- The amount of data from scientific and engineering simulations is so large that the overwhelming percentage of it is never inspected.
- We produce tools that suggest where and when to look to find interesting phenomena in the data, based on what could be called “computational topology.”
- We are working toward a system that allows remote inspection of large simulation data sets.
Progress in many areas of science and engineering relies on our ability to analyze vast amounts of four-dimensional (4D) data, which are produced to represent the evolution through time of variables such as temperature, pressure, and flow velocity that are measured or computed on a dense set of sample points in space. We include several small examples of jet streams, combustion processes, and pollution studies; large examples can run to hundreds of gigabytes.
The visual exploration of such data is a fundamental tool for engineers, scientists, and educators. It is a complicated task, however, because the data as produced is large, remote, multi-dimensional, and generally featureless. Visualization is time-consuming, because it entails downloading, extracting, and rendering lower-dimensional subsets.
Based on recent and projected results in geometric data structures, we are developing a client/server-based tool for visual analysis of iso-surfaces and cross-sections in remotely-located, time-varying volume data. On the client side, we partition the data display into a 3D viewing volume for iso-surfaces and cross-sections and a 2D control plane in which each point corresponds to a particular iso-surface or cross-section. On the server side, we are developing new geometric data structure based on an unstructured mesh of 4-simplices to support remote storage and real-time interaction with the data.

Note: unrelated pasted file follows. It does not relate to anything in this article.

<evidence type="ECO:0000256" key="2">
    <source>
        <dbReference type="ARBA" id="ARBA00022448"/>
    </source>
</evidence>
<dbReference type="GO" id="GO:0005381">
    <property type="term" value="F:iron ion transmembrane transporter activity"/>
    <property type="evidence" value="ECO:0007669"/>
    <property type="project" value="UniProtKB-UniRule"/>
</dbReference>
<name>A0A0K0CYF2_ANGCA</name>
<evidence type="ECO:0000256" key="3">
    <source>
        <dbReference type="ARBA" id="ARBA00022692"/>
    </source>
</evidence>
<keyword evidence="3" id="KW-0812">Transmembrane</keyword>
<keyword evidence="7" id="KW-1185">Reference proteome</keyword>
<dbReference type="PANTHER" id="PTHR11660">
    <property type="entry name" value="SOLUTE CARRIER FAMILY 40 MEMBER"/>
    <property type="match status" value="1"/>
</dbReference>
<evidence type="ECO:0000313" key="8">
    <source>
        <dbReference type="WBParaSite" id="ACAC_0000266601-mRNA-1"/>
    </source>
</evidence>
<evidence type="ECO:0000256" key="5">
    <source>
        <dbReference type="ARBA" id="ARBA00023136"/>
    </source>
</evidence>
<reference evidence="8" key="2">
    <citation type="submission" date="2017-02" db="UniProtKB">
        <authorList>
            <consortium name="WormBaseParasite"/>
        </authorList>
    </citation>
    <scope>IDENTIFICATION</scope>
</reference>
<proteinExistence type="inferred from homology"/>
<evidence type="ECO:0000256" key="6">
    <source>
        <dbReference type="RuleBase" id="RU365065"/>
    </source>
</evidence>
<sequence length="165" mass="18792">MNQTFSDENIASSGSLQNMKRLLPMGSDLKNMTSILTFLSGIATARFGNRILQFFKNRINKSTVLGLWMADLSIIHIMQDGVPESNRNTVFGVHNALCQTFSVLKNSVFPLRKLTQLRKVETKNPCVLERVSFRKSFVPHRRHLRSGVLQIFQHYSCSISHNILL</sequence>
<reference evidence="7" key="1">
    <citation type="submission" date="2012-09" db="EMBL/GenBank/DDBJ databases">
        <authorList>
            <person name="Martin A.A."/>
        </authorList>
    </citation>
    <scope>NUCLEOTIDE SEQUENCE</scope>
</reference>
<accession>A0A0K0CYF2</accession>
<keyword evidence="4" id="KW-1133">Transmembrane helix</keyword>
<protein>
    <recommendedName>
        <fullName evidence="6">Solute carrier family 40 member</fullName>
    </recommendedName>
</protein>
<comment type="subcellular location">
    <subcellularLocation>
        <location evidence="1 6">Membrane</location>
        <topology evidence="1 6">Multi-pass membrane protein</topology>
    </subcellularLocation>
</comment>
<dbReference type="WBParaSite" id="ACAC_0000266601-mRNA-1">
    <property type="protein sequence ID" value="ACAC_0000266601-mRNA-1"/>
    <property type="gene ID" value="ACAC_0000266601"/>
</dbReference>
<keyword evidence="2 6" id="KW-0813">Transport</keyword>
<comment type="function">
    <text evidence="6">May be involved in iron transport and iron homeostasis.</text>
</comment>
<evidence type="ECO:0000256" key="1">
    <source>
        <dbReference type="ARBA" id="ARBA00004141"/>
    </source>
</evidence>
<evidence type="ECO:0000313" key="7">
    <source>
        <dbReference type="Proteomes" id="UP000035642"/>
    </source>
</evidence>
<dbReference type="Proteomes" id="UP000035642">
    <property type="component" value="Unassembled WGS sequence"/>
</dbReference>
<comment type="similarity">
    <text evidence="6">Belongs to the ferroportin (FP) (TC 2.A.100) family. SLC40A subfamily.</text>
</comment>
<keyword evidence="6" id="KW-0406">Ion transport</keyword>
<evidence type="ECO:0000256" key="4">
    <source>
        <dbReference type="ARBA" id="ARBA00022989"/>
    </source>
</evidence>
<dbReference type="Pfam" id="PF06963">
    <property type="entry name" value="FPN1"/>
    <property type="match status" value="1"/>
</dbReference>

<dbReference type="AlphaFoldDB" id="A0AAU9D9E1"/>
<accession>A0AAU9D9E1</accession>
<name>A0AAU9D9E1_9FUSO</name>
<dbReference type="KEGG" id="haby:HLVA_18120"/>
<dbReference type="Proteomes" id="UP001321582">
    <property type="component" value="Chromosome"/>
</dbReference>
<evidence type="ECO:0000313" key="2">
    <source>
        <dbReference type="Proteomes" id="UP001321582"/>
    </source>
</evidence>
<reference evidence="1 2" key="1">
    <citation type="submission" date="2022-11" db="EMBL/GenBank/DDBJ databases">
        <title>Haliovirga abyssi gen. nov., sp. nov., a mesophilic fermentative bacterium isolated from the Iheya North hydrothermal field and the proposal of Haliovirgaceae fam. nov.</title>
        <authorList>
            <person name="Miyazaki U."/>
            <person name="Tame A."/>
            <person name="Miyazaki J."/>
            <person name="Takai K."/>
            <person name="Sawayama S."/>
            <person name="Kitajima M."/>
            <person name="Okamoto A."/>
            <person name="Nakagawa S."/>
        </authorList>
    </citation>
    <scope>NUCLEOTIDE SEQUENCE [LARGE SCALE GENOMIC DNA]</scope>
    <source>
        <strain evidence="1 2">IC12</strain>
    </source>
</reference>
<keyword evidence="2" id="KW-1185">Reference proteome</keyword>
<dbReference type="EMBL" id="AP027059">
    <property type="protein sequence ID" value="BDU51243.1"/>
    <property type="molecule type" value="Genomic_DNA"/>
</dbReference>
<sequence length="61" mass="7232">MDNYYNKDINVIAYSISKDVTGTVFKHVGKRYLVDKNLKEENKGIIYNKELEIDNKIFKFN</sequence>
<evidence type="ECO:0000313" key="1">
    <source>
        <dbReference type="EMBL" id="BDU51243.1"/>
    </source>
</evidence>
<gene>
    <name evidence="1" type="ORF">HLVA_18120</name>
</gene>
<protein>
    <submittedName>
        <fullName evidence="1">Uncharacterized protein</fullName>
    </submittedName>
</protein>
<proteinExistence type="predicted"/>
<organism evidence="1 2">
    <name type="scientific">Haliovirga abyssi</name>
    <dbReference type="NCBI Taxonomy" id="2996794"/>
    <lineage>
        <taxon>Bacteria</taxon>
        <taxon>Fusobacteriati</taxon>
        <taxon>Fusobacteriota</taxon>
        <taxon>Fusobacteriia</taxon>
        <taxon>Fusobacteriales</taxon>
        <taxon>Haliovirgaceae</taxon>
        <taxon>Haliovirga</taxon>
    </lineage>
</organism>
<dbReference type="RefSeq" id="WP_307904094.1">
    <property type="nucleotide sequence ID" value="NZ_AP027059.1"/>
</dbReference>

In brief, the scenario for operation is the following: The server will take the simulation data, simplify it, and compute the simplicial mesh, and annotations for the client's control plane that can guide user exploration of the data. The user will set viewing parameters by selecting points on the control plane, and the server will respond with the data needed to display a cross-section or iso-surface. If the user moves slowly across the control plane, following some feature of interest such as a pressure wave at different times, then the server will simply send updates to the iso-surface. If the user stops, then the server will continue to send updates to progressively refine the accuracy of the client's display. To make this scenario possible, research is required on the server (data representation, simplification, and compression), clients (computation and display of topological and geometric features, progressive refinement), and users (effective control plane annotations, interaction rates) for this system.
We also provide guidance for where and when a user should inspect. For example, the control plane can be colored to indicate global properties of the possible views of the data; we color by number of components in the accompanying pictures. Large numbers of components, corresponding to lighter regions, indicate turbulence or other unstable phenomena in these examples.
The points of the control plane correspond to iso-surfaces for this supersonic jet. A pulsed jet data set, with the number of components on the control plane.
Combustion data at different times and density, colored by propagation velocity. Oil displacing water in soil in a pollution study; the first control plane, for water, indicates placed to look as water is forced out.
Jarek Rossignac, Professor, Georgia Tech
Graduate Research Students
Ajith Mascarenhas, UNC Chapel HillResearch Sponsors
Application submitted to NSF ITR in Jan 2001
For More Information
Department of Computer Science
University of North Carolina at Chapel Hill
CB#3175, Sitterson Hall
Chapel Hill, NC 27599-3175
Phone: (919) 962-1969